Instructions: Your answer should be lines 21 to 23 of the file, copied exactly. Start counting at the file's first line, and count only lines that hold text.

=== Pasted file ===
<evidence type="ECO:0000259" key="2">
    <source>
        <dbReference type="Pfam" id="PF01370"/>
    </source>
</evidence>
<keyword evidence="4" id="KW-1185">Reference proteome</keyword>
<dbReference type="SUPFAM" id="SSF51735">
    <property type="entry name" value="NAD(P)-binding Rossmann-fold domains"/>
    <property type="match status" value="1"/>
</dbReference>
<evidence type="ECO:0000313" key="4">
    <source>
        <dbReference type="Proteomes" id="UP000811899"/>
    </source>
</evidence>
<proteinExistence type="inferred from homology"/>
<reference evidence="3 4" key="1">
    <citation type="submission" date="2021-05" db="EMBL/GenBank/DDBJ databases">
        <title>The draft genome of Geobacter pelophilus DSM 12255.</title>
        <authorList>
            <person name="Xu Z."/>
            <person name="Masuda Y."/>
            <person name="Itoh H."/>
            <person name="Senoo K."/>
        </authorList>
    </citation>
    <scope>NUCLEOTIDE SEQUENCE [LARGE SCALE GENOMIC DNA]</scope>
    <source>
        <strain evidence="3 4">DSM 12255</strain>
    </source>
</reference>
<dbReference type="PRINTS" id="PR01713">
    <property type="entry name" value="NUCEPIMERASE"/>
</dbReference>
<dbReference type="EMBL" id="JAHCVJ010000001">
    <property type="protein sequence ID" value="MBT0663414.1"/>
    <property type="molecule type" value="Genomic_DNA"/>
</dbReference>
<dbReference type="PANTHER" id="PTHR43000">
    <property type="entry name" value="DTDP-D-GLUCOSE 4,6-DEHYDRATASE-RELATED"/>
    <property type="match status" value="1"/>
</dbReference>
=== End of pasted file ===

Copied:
            <person name="Xu Z."/>
            <person name="Masuda Y."/>
            <person name="Itoh H."/>